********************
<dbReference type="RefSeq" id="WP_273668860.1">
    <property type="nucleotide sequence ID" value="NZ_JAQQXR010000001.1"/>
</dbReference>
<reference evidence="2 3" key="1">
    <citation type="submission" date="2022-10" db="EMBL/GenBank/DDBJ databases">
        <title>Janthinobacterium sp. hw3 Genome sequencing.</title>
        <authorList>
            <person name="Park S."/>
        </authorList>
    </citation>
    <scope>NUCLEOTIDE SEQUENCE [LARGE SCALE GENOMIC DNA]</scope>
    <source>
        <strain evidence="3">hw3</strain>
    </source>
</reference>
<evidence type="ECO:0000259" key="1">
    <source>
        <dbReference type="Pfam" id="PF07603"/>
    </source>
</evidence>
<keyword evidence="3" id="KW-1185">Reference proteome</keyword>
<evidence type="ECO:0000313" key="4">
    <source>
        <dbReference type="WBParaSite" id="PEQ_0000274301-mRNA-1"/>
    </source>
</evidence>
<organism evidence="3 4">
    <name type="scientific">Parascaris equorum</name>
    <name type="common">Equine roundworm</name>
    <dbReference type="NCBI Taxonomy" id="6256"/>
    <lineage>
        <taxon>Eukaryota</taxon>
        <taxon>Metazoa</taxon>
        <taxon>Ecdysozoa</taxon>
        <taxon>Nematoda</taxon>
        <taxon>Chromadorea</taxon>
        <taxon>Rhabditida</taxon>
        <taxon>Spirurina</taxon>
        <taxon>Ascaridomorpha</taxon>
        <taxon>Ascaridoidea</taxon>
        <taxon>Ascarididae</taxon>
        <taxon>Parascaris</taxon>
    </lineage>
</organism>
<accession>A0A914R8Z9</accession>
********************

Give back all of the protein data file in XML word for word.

<dbReference type="RefSeq" id="WP_273668860.1">
    <property type="nucleotide sequence ID" value="NZ_JAQQXR010000001.1"/>
</dbReference>
<reference evidence="2 3" key="1">
    <citation type="submission" date="2022-10" db="EMBL/GenBank/DDBJ databases">
        <title>Janthinobacterium sp. hw3 Genome sequencing.</title>
        <authorList>
            <person name="Park S."/>
        </authorList>
    </citation>
    <scope>NUCLEOTIDE SEQUENCE [LARGE SCALE GENOMIC DNA]</scope>
    <source>
        <strain evidence="3">hw3</strain>
    </source>
</reference>
<evidence type="ECO:0000259" key="1">
    <source>
        <dbReference type="Pfam" id="PF07603"/>
    </source>
</evidence>
<keyword evidence="3" id="KW-1185">Reference proteome</keyword>
<evidence type="ECO:0000313" key="4">
    <source>
        <dbReference type="WBParaSite" id="PEQ_0000274301-mRNA-1"/>
    </source>
</evidence>
<organism evidence="3 4">
    <name type="scientific">Parascaris equorum</name>
    <name type="common">Equine roundworm</name>
    <dbReference type="NCBI Taxonomy" id="6256"/>
    <lineage>
        <taxon>Eukaryota</taxon>
        <taxon>Metazoa</taxon>
        <taxon>Ecdysozoa</taxon>
        <taxon>Nematoda</taxon>
        <taxon>Chromadorea</taxon>
        <taxon>Rhabditida</taxon>
        <taxon>Spirurina</taxon>
        <taxon>Ascaridomorpha</taxon>
        <taxon>Ascaridoidea</taxon>
        <taxon>Ascarididae</taxon>
        <taxon>Parascaris</taxon>
    </lineage>
</organism>
<accession>A0A914R8Z9</accession>